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car emergency supply basics

Car Emergency Supply Basics

Planning a camping or road trip soon? Whether it’s a flat tire, bad weather, or car accident, emergencies can strike anytime and anywhere. You may or may not be able to reach help. It’s important to have the supplies on hand to handle anything that comes your way no matter where you are. That is why we encourage every driver to keep emergency supplies at the ready in their car.

We’ve compiled a list of items you should consider adding to your car’s emergency kit to keep you and your family safe on the road. As items may expire and your needs can remember to regularly check your kit at least every 6 months to make sure all items are still usable and refresh your kit as needed.

  • Properly inflated spare tire, jack, & wheel wrench: Regularly check your spare to ensure it inflated properly and holding pressure.
  • Jumper cables or portable jump starter: Pros of a portable start are that you don’t need another vehicle to recharge your battery, many have more safety features than traditional cables, they are compact, and they can often be used to charge other items on the go as well. There are some cons to consider though. Portable units need to be recharged after several uses; some may not have the battery capacity to charge larger vehicle batteries, the larger the battery capacity the more expensive they are, and finally the units can be fragile, meaning that they can be easily damaged if not stored properly.
  • Road flares and/or reflective triangles: You want to be able to signal to other drivers where you are. If you are stuck on the side of the road changing a tire the last thing you want is for another driver to unexpectedly hit you while not paying attention or due to poor visibility.
  • Tool kit: Having some basic tools can help you get off the road and to the repair shop if your car breaks down. This can include a multi-tool, tire gauge, screwdrivers, pliers, duct tape, fire extinguisher, and vehicle fluids (antifreeze, oil, etc.). Tailor your tools to your climate, car, and vehicle age.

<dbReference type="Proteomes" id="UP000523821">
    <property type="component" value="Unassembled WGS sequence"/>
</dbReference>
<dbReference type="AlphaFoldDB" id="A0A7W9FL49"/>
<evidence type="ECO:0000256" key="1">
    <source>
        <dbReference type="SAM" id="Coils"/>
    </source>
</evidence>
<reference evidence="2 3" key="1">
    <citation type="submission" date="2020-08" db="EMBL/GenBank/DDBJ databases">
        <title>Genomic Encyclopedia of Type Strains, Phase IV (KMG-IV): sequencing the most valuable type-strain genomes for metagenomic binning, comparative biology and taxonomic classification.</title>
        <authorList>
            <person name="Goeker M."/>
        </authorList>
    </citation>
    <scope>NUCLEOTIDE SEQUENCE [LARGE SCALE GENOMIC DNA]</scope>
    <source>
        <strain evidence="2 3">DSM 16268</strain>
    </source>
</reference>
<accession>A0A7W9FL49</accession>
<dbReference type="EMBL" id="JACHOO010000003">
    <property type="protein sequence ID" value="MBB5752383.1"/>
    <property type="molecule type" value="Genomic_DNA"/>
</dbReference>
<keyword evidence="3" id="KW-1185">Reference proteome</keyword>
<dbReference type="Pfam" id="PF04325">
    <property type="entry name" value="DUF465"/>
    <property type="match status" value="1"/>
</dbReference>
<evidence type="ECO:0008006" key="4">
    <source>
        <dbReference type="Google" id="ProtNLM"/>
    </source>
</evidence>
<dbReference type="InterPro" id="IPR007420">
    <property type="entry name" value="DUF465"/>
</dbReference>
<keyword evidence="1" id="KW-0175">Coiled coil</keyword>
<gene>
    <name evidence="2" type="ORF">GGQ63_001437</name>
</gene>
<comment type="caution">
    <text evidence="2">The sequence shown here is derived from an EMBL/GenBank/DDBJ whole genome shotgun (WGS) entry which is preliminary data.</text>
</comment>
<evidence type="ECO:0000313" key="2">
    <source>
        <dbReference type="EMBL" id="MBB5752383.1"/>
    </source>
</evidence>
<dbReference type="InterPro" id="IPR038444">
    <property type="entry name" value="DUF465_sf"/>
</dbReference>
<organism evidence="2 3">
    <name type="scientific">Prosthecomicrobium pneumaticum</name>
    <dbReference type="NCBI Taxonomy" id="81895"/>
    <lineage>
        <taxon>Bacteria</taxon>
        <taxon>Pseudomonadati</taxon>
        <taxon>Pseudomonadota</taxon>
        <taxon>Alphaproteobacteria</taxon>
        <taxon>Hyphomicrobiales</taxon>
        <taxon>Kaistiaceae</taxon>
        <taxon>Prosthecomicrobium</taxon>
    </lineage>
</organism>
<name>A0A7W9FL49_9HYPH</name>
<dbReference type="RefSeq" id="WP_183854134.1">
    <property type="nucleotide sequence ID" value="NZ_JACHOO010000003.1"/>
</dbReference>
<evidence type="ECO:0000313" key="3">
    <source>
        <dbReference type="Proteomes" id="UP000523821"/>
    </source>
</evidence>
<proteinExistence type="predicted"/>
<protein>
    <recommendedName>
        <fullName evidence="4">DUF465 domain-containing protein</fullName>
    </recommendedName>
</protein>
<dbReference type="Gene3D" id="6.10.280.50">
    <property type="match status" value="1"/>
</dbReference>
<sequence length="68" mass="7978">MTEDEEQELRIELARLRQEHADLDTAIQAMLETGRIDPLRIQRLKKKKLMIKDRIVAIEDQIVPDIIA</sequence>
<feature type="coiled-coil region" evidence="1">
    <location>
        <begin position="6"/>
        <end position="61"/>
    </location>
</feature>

• First aid kit: A basic kit with pain reliever, antihistamines, band-aids, hand sanitizer, and gloves is better than nothing, but including a kit with gauze, splints, and any prescription medications your family may need is even better.
  • Flashlight: You may become stranded at night or need some extra light to check under the hood of your car if you run into mechanical issues. Also, remember to keep some spare batteries on hand.
  • Water: We like to keep at least a gallon of potable water in our vehicle at all times. Water can be used for not only drinking in this case but also cooling your car down in the event it overheats or cleaning something off if needed.
  • Food: You may be stuck on the side of the road for a matter of minutes or a matter of hours. Having some food available will keep hungry stomachs at bay and relieve some tension. Try to keep non-perishable items on hand such as granola bars, nuts & seeds, dried goods like fruit or jerky, or MREs as these will last longer. If you have pets along for the ride remember to keep some spare food and water for them as well.
  • Blanket and/or spare clothes: This is especially important when traveling in the winter or colder climate. If you are stuck when the temperature drops, you’ll be happy to layer up and keep warm while making a repair or waiting for help. Spare clothes will also help in the event your current clothing gets dirty, damaged, or wet. We like to keep both a thermal emergency blanket and a traditional fleece blanket in the car. Blankets can also be used for shade in warmer climates.
  • Emergency contact info: Make sure to have your auto insurance info, contact for roadside assistance, towing, or repair, in addition to emergency contact numbers.
  • Weather-related gear: Tailor this to your climate and weather forecasts. This could include an ice scraper, shovel, sand/kitty litter, hand warmers, rain gear, sunblock, or insect repellant.
  • Pet supplies: if you have pets make sure to take care of them with items such as food, water, bowls, leashes, and harnesses.
  • Child car items: Make sure to keep spare items for the youngest members of your family with spare formula, bottles, diapers, and wipes.
  • Sanitary items: Basic items such as paper towels, toilet paper, disinfecting wipes, hand sanitizer, feminine hygiene products, trash bags, or Ziplock baggies can all come in handy.

 

Additional Resources:

Ready.gov – Car Safety

 

 

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